Following this youtube link:https://www.youtube.com/watch?v=UzxYlbK2c7E&list=PLA89DCFA6ADACE599

Machine Learning, in essence, is “the field of study that gives computers the ability to learn without being explicitly programmed” per Arthur Samuel stated in 1959.

Outline of the full 20 courses:

1 an overview of the course in this introductory meeting.

2 linear regression, gradient descent, and normal equations and discusses how they relate to machine learning.

3 locally weighted regression, probabilistic interpretation and logistic regression and how it relates to machine learning.

4 Newton’s method, exponential families, and generalized linear models and how they relate to machine learning.

5 generative learning algorithms and Gaussian discriminative analysis and their applications in machine learning.

6 naive Bayes, neural networks, and support vector machine.

7 optimal margin classifiers, KKT conditions, and SUM duals.

8 support vector machines, SVM, including soft margin optimization and kernels.

9 learning theory, covering bias, variance, empirical risk minimization, union bound and Hoeffding’s inequalities.

10 learning theory by discussing VC dimension and model selection.

11 Bayesian statistics, regularization, digression-online learning, and the applications of machine learning algorithms.

12 unsupervised learning in the context of clustering, Jensen’s inequality, mixture of Gaussians, and expectation-maximization.

13 expectation-maximization in the context of the mixture of Gaussian and naive Bayes models, as well as factor analysis and digression.

14 factor analysis and expectation-maximization steps, and continues on to discuss principal component analysis (PCA).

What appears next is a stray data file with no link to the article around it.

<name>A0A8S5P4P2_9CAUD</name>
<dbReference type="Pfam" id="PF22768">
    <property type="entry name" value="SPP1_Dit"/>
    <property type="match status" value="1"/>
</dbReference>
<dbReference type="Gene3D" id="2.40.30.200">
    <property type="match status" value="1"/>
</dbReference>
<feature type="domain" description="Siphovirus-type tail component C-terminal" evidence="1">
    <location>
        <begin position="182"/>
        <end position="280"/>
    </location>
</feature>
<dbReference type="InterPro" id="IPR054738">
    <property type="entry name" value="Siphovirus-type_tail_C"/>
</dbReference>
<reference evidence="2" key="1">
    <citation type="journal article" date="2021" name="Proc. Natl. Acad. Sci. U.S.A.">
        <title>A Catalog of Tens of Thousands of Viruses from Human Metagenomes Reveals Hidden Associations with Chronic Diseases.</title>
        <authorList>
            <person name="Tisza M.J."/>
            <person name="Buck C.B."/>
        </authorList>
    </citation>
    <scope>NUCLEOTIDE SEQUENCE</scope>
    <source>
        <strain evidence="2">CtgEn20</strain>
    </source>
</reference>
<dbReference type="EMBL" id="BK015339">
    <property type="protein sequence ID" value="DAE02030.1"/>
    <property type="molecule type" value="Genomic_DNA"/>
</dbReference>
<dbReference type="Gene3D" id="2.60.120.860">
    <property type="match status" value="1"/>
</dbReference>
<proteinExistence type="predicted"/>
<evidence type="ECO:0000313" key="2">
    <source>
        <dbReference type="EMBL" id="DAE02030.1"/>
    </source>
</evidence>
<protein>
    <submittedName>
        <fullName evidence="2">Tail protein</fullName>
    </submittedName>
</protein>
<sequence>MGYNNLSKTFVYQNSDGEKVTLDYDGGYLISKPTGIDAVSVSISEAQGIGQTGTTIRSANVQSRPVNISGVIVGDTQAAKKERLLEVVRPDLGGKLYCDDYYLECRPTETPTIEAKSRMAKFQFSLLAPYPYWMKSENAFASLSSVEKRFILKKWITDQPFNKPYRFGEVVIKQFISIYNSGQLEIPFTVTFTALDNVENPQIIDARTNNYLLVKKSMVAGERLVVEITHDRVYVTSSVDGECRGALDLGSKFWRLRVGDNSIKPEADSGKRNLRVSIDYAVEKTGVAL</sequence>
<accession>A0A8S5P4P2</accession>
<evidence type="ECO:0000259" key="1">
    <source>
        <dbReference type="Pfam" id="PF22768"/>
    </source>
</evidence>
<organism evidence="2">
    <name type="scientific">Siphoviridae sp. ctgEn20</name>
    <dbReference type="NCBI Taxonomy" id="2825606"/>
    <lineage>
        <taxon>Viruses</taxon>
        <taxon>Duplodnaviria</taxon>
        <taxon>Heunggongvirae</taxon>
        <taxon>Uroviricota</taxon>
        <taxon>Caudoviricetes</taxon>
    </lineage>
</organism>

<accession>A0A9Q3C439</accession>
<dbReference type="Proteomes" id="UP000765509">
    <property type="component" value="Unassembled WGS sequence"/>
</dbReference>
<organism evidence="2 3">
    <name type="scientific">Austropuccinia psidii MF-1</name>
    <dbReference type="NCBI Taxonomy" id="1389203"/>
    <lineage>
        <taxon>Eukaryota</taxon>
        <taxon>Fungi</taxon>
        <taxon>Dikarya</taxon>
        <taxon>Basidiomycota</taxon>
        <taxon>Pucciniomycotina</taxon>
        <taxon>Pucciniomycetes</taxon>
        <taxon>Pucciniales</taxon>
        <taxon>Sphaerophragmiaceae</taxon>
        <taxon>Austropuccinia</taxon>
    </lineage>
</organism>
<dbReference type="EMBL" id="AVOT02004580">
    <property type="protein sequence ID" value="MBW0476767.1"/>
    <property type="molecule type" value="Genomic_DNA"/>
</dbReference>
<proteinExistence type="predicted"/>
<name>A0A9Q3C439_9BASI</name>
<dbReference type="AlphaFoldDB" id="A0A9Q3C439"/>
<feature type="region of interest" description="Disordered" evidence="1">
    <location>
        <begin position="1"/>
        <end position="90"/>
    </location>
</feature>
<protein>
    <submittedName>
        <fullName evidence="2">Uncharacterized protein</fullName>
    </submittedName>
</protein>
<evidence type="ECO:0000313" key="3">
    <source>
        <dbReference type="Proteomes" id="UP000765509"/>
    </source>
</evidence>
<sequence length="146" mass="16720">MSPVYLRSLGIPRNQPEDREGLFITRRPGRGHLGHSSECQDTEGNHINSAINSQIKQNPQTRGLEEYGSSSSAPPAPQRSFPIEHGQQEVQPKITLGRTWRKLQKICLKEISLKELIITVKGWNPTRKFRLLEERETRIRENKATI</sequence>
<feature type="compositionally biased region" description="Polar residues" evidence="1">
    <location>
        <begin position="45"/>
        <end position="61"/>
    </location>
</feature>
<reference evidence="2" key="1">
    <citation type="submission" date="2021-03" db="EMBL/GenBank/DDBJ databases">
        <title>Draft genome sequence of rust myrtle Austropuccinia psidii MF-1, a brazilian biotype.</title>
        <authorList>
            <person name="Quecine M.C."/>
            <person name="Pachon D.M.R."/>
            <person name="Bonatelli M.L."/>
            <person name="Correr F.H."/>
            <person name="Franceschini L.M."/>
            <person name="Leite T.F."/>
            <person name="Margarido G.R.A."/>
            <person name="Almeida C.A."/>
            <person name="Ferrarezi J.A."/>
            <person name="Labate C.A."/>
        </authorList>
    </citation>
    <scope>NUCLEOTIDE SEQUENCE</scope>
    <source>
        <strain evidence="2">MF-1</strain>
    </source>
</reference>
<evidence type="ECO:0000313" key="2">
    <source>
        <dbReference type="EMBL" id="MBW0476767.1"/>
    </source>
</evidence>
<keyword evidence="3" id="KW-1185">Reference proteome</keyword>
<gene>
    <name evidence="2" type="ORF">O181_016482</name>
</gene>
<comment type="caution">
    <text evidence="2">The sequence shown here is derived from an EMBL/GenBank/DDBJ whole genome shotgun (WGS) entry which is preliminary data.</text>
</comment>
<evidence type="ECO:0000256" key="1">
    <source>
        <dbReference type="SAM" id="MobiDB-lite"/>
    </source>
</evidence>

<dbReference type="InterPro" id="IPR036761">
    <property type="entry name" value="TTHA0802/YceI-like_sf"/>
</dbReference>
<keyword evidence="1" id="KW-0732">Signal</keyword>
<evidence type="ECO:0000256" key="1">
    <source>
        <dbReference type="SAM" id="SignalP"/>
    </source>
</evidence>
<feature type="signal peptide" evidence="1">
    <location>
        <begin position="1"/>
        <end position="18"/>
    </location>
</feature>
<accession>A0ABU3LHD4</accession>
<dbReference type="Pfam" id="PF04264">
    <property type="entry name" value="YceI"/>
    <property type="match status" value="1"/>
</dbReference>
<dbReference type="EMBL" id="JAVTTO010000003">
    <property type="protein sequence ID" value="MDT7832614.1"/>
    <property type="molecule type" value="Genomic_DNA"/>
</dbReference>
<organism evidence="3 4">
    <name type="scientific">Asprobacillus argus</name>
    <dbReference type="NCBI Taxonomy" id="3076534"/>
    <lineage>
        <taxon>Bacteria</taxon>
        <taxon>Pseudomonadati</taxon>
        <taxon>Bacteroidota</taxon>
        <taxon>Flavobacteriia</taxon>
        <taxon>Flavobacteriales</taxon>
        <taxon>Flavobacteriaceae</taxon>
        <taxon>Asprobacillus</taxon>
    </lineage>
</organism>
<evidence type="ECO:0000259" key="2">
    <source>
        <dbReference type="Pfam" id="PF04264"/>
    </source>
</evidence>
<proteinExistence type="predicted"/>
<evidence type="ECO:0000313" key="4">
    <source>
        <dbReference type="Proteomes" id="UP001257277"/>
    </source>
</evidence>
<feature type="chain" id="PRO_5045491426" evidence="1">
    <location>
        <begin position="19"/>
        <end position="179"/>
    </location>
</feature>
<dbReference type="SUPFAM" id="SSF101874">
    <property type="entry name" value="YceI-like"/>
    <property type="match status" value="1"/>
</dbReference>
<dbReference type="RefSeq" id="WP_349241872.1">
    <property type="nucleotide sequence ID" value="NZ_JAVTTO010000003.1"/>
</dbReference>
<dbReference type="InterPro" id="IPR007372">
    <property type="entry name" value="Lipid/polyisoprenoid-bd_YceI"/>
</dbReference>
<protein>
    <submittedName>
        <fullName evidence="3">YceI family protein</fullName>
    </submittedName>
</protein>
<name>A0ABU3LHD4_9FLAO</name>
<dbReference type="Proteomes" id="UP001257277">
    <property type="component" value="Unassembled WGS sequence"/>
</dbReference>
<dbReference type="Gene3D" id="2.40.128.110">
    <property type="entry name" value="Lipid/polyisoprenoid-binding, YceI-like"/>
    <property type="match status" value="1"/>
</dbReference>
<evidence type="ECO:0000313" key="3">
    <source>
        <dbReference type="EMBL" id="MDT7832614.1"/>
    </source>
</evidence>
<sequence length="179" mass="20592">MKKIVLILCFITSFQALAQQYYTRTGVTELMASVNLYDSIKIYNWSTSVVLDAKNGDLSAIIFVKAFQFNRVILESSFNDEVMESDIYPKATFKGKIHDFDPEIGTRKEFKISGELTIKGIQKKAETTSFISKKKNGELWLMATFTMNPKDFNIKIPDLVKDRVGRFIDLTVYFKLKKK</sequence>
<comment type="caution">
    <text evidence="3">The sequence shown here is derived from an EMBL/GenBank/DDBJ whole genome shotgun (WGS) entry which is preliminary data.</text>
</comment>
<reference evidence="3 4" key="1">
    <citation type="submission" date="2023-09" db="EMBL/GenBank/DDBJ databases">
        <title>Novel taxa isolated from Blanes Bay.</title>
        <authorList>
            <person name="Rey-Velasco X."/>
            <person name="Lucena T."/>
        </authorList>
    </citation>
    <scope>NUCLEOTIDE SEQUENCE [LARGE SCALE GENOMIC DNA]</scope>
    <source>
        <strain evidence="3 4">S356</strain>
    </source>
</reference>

15 principal component analysis (PCA) and independent component analysis (ICA) in relation to unsupervised machine learning.

16 reinforcement learning, focusing particularly on MDPs, value functions, and policy and value iteration.

17 reinforcement learning, focusing particularly on continuous state MDPs, discretization, and policy and value iterations.

18 state action rewards, linear dynamical systems in the context of linear quadratic regulation, models, and the Riccati equation, and finite horizon MDPs.

19 debugging process, linear quadratic regulation, Kalmer filters, and linear quadratic Gaussian in the context of reinforcement learning.

20 POMDPs, policy search, and Pegasus in the context of reinforcement learning.

Supervised learning: two types, one is directly judging the probability, while the other is Bayes probability model.

Above lecture was posted on 2008, he released a newer one in 2016, the Synopsis are:

1.0 introduction

2.0 linear regression

3.0 linear algebra

4.0 linear regression

5.0 octave tutorial

6.0 logistic regression

7.0 regularization

8.0 neural networks

9.0 neural networks learning

10.0 adice for applying machine learning

11.0 machine learning system design

12.0 support vector machines SVM

13.0 clustering

14.0 dimensionality reduction

15.0 anomaly detection problem

16.0 recommendation system

17.0 large scale machine learning

18.0 application example

19.0 conclusion

The key theory is to minimize the cost function composed of m samples labeled with n features (in matrix form), and gradient descent is used to construct this cost function. However, Professor Ng first described “normal equations” as

So use normal euqation is a great alternative to solve theta, however, when the feature numbers goes large, i.e. 2000, it’s optimal to use gradient descent.

The major topic covered are